Five stories in the news for Wednesday, Feb. 13
MPS TO HAVE SAY ON SNC-LAVALIN CONTROVERSY
The SNC-Lavalin controversy shifts today to the House of Commons justice committee, where MPs will decide whether to investigate allegations of undue political arm-twisting. Jody Wilson-Raybould resigned from the federal cabinet Tuesday, leaving fresh unanswered questions about whether Prime Minister Justin Trudeau’s aides pressured her to help engineering firm SNC-Lavalin avoid criminal prosecution. Trudeau has denied Wilson-Raybould was pressured to instruct the director of public prosecutions to negotiate a remediation agreement with SNC-Lavalin rather than pursue a criminal trial on charges of bribery and fraud related to the company’s efforts to secure government contracts in Libya.
SASKATCHEWAN, OTTAWA MEET IN COURT OVER CARBON TAX
Lawyers are expected to pack a Regina courtroom today to argue the constitutionality of a federally imposed carbon tax. A panel of five judges is to listen to arguments from both the Saskatchewan and federal governments as well as from 16 interveners on both sides of the dispute. Saskatchewan opposes the federal government’s plan to force a carbon tax on the province and plans to argue it is unconstitutional because it’s not applied evenly in all jurisdictions. Ottawa says the constitution gives it the power to impose a carbon price because climate change and greenhouse gas emissions are national concerns.
DECISION EXPECTED IN GYMNASTIC COACH’S TRIAL
A judge is expected to deliver a decision today in the sexual assault trial of a former high-ranking gymnastics coach. Dave Brubaker has pleaded not guilty to sexual assault and sexual exploitation at his judge-alone trial in Sarnia, Ont. The former head coach of the women’s national team is accused of sexually assaulting a young gymnast years ago. At the beginning of the trial in October, the woman who is now in her 30s testified that Brubaker would kiss her on the lips to say hello and goodbye starting when she was 12 years old. She also said he touched her inappropriately during sports massages and spooned her in bed while taking naps before practice.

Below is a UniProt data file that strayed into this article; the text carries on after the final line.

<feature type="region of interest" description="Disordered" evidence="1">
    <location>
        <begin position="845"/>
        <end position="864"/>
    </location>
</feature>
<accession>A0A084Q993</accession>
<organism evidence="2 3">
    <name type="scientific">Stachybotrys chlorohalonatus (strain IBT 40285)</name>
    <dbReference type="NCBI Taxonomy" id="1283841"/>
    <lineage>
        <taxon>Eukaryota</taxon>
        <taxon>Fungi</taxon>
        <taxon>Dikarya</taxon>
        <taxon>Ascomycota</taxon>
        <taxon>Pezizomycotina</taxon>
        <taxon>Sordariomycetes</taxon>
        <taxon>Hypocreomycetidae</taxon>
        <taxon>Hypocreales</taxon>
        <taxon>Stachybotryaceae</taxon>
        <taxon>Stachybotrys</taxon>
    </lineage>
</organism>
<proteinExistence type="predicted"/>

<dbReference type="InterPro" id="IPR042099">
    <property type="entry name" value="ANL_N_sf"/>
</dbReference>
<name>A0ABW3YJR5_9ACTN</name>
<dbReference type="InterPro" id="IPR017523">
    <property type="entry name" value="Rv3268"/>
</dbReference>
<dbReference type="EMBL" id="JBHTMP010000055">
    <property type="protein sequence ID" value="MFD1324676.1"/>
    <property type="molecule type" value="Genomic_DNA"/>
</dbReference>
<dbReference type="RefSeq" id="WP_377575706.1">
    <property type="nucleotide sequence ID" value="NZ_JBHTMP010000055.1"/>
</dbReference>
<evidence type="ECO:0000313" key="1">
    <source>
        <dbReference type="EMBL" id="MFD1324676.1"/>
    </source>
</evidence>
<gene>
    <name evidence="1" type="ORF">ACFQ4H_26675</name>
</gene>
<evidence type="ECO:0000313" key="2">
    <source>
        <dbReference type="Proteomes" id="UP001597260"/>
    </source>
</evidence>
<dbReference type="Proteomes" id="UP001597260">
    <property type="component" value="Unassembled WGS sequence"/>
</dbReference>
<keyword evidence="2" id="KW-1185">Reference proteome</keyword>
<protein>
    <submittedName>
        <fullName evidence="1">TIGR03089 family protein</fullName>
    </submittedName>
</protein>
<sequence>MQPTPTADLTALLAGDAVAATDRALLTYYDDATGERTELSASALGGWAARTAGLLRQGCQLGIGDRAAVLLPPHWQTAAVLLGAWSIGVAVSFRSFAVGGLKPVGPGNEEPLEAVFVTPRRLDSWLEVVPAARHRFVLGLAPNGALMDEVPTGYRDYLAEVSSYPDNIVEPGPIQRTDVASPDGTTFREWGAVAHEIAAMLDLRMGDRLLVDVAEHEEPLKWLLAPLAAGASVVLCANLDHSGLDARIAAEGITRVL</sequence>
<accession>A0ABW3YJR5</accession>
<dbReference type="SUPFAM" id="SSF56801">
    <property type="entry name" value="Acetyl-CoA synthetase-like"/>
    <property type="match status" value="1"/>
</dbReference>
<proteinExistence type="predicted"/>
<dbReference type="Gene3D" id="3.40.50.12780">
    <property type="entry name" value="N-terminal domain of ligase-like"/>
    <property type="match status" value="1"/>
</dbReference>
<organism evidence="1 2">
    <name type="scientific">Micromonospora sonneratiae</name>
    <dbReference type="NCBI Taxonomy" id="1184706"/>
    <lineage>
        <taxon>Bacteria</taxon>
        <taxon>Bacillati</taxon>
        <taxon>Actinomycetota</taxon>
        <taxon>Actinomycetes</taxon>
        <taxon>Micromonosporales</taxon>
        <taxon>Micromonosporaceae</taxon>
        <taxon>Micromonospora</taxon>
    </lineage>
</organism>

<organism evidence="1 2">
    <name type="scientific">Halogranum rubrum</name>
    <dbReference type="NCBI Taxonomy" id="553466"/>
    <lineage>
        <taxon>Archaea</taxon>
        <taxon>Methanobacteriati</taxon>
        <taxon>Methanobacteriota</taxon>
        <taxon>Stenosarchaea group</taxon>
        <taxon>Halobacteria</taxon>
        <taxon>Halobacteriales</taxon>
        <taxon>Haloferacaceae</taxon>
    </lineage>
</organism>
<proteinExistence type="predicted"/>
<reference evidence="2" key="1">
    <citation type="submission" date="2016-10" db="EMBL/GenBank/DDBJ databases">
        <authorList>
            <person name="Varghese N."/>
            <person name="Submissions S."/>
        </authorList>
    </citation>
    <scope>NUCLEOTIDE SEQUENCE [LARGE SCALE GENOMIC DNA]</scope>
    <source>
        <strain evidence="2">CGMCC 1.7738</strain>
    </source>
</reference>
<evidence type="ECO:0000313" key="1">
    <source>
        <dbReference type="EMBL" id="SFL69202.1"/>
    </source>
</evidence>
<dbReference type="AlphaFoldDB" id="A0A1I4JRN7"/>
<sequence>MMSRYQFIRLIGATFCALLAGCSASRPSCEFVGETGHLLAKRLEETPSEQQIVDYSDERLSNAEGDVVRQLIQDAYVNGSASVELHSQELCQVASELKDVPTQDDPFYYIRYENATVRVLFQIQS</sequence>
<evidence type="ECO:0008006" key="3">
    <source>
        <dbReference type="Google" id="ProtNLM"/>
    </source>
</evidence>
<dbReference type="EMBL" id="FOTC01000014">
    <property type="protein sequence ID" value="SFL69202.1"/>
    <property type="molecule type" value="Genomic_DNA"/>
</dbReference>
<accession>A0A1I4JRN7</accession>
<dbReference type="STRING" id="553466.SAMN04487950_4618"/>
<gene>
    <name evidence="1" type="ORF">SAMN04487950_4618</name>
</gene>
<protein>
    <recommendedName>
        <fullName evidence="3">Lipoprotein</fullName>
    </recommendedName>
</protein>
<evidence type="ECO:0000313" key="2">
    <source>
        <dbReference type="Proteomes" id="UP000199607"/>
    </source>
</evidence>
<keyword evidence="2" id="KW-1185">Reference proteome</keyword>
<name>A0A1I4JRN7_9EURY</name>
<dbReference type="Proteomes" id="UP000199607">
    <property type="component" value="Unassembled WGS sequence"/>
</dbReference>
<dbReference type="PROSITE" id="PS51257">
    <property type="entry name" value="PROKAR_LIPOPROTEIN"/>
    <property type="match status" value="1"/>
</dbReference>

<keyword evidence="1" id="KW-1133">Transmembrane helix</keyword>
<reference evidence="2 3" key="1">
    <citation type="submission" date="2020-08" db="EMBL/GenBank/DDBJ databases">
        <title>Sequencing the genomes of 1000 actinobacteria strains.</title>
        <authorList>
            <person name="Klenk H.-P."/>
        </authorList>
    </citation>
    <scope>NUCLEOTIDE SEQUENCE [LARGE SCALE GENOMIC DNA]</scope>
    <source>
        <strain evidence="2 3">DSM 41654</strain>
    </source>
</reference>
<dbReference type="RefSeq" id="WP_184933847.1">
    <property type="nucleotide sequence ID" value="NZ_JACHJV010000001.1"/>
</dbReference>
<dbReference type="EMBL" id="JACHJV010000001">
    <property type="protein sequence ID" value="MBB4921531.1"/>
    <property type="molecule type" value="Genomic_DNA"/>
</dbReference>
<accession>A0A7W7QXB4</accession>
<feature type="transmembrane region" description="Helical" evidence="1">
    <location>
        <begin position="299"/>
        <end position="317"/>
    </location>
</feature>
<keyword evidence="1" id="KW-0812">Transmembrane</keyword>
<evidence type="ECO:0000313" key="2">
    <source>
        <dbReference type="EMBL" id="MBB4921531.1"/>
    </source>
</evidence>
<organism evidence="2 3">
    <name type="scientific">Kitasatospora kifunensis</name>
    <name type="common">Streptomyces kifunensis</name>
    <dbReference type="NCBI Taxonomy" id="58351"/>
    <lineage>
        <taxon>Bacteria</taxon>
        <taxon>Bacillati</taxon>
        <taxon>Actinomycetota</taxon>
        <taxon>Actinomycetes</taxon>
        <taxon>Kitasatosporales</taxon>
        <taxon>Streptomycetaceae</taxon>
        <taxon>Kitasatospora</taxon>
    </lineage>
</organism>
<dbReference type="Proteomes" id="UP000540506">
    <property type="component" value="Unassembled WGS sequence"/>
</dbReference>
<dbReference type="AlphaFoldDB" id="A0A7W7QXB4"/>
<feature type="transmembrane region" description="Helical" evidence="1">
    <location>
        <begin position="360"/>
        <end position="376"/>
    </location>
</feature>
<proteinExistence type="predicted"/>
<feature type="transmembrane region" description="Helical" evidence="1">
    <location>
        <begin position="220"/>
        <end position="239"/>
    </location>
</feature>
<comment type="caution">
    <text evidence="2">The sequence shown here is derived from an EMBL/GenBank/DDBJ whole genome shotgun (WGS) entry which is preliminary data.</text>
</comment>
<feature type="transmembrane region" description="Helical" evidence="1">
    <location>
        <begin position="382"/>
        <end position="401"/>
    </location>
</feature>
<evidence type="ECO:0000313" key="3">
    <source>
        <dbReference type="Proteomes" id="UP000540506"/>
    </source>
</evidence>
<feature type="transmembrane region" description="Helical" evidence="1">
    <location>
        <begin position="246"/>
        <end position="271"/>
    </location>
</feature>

SCIENTISTS RECONSTRUCTING PAST CLIMATE IN B.C.
Scientists are trying to reconstruct what the environment and climate of southwest British Columbia looked like over the past two million years by studying volcanoes that erupted under the glaciers. University of British Columbia PhD student Alex Wilson says they need to understand the past in order to make predictions about what the climate will look like in the future. Wilson is studying the Garibaldi Volcanic Belt along B.C.’s Sea to Sky corridor north of Vancouver, which he says has seen warm periods and times when the volcanoes were buried under ice sheets. Up until now, scientists have only been able to look back 400,000 years to see what the climate was like by looking at ice cores in Greenland and Antarctica.
ARTISTIC DUO AMONG GOVERNOR GENERAL WINNERS
Artistic duo Cozic is among the eight winners of the $25,000 Governor General’s Awards in Visual and Media Arts. Yvon Cozic and Monic Brassard prefer to be known as a singular artist. The collaborators are both from Sainte-Anne-de-la-Rochelle, Que. Together, they are one of several recipients of a Lifetime Artistic Achievement Award. Their self-proclaimed two-headed, four-handed artist uses found objects to create new works. Others being recognized for their body of work include Newfoundland environmental artist Marlene Creates and Toronto-based multimedia artists Andrew James Paterson and Stephen Andrews.
ALSO IN THE NEWS:
— Conservative Leader Andrew Scheer will host town hall event later today in Windsor, N.S.
— A child protection hearing continues today for newborn seized on video that went viral.
— Transport Minister Marc Garneau makes an announcement today in Richmond, B.C., concerning funding for assessment and removal of abandoned boats.
— Vancouver Mayor Kennedy Stewart marks 100 days in office by providing update he made on commitments during election campaign.
The Canadian Press